Southwest Airlines ran into a bit of a turmoil couple of weeks ago after removing movie director Kevin Smith from a flight. Cause: Too overweight to fit in one seat. The incident didn’t end up particularly well, since Mr. Kevin Smith shared his discomfort with his plus one million Twitter followers.
The damage was done even though Southwest Airlines social media team and PR people rushed into cool things off. Why? As Paul Carr at TechCrunch points out, media just loooves Twitter campaigns, regardless whether the person or company being mistreated is famous or not. As the Twittersphere keeps growing it just won’t be enough for companies to praise its customers like Southwest Airlines CEO Gary Kelly does. Unless every employee is to run a check on how influential a customer and his/her Twitter followers are, before even thinking of not treating a customer at the very best to avoid a meltdown, quote: “Companies are going to have to start treating every single person in the world like a VIP.” (Even with the Twitter check one still can’t be sure. The customer might just know the power of hashtags and fire off #fail and #whateverthecompanysnameis, and off the Twitter avalanche goes.)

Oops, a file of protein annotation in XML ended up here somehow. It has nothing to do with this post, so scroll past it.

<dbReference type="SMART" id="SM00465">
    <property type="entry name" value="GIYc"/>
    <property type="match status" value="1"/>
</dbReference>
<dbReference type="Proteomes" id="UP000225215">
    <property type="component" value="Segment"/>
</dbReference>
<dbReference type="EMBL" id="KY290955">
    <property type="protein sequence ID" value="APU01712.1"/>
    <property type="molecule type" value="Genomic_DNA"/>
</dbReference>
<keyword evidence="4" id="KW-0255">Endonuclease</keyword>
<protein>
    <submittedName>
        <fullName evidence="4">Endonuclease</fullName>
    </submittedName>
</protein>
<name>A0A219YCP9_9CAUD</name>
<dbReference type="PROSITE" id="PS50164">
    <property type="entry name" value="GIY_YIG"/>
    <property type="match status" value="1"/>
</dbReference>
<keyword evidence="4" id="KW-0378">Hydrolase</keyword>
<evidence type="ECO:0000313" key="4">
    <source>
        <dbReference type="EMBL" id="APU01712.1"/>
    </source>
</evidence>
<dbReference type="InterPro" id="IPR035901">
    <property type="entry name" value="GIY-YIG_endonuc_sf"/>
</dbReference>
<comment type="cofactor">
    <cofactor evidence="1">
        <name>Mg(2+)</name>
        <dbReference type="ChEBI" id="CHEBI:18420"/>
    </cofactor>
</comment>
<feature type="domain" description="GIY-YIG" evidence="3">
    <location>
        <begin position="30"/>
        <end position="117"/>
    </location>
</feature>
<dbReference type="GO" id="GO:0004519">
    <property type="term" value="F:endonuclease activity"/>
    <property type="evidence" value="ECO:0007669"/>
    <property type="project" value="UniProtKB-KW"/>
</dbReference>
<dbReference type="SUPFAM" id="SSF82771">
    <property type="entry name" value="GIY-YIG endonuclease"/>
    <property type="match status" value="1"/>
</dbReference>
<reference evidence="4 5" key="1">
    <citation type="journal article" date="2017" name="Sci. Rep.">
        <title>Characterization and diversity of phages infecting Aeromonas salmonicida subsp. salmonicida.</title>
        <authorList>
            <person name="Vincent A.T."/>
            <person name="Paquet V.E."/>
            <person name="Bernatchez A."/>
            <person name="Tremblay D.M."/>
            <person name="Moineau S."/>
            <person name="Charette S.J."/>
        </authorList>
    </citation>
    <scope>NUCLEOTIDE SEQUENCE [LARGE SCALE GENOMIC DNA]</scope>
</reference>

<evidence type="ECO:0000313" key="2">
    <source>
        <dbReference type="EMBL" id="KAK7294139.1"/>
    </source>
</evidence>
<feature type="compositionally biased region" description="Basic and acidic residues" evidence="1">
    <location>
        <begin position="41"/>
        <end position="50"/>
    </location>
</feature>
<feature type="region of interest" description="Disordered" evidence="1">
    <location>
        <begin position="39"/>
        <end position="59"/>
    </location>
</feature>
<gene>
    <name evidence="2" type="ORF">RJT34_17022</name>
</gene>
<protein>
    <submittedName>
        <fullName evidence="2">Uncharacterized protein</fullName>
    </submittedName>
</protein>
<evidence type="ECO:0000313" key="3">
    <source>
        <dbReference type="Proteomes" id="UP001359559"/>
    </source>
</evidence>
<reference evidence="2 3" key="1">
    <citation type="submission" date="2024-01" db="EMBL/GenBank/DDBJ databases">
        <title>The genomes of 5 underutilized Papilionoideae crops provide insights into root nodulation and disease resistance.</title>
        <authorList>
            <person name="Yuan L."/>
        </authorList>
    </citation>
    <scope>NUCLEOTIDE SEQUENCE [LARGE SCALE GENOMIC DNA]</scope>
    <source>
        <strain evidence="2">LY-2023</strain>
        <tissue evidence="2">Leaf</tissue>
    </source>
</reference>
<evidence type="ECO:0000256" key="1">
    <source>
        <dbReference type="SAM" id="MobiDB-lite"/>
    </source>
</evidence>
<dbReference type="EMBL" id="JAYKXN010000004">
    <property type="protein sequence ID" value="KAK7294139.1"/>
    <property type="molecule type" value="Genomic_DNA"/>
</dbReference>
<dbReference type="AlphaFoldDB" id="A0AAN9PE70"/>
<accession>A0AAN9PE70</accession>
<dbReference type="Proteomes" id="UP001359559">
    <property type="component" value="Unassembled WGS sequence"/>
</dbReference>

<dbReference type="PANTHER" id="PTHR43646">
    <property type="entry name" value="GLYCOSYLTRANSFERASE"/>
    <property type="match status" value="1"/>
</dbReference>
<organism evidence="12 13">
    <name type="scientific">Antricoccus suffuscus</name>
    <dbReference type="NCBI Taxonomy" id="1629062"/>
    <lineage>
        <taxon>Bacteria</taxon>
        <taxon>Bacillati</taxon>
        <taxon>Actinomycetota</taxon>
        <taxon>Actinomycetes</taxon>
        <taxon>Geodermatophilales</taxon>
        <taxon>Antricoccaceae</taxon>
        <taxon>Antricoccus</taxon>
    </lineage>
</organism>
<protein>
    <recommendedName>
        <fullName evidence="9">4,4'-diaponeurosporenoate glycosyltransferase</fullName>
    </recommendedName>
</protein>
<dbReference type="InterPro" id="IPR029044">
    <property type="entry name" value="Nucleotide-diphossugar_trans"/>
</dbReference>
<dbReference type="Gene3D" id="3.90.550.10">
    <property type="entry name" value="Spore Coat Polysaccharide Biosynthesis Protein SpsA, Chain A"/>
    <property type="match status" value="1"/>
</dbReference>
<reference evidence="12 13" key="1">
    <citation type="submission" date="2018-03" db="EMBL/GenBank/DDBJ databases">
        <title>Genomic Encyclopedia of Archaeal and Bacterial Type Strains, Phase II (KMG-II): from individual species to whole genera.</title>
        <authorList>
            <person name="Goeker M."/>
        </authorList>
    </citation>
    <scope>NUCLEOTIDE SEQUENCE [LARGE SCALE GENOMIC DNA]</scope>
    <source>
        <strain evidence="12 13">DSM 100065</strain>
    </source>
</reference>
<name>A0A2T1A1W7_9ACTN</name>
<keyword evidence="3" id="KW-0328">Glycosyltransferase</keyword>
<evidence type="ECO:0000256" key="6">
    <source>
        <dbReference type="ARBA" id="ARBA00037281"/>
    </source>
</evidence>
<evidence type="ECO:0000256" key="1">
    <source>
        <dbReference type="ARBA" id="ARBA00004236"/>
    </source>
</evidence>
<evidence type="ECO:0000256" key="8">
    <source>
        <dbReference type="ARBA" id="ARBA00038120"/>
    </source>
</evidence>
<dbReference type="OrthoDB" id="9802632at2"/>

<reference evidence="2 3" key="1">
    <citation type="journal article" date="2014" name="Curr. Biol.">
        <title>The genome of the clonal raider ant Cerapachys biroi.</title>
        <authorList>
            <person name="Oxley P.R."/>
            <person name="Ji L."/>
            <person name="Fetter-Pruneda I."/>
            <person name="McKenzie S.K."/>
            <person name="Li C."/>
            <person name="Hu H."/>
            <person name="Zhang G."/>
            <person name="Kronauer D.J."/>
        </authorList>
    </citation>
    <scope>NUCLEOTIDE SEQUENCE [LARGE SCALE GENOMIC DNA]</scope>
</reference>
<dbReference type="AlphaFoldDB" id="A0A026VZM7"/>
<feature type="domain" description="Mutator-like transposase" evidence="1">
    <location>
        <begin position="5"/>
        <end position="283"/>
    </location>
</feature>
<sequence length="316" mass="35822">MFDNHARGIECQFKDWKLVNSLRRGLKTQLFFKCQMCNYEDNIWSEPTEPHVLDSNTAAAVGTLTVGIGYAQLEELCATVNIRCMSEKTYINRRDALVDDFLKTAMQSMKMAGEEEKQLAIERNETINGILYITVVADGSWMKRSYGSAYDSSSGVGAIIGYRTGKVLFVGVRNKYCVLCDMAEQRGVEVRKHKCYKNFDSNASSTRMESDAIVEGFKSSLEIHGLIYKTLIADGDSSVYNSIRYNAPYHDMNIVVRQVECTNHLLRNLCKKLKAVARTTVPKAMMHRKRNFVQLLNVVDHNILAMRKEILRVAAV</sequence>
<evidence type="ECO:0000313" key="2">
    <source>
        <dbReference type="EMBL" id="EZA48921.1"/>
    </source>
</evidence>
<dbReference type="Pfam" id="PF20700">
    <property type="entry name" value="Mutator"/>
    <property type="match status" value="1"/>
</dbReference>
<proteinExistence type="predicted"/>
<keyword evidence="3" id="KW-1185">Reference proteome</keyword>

Like any startup and true entrepreneur knows, every person and customer is important. This is where I think AirAsia is getting a head start regarding real-time social media.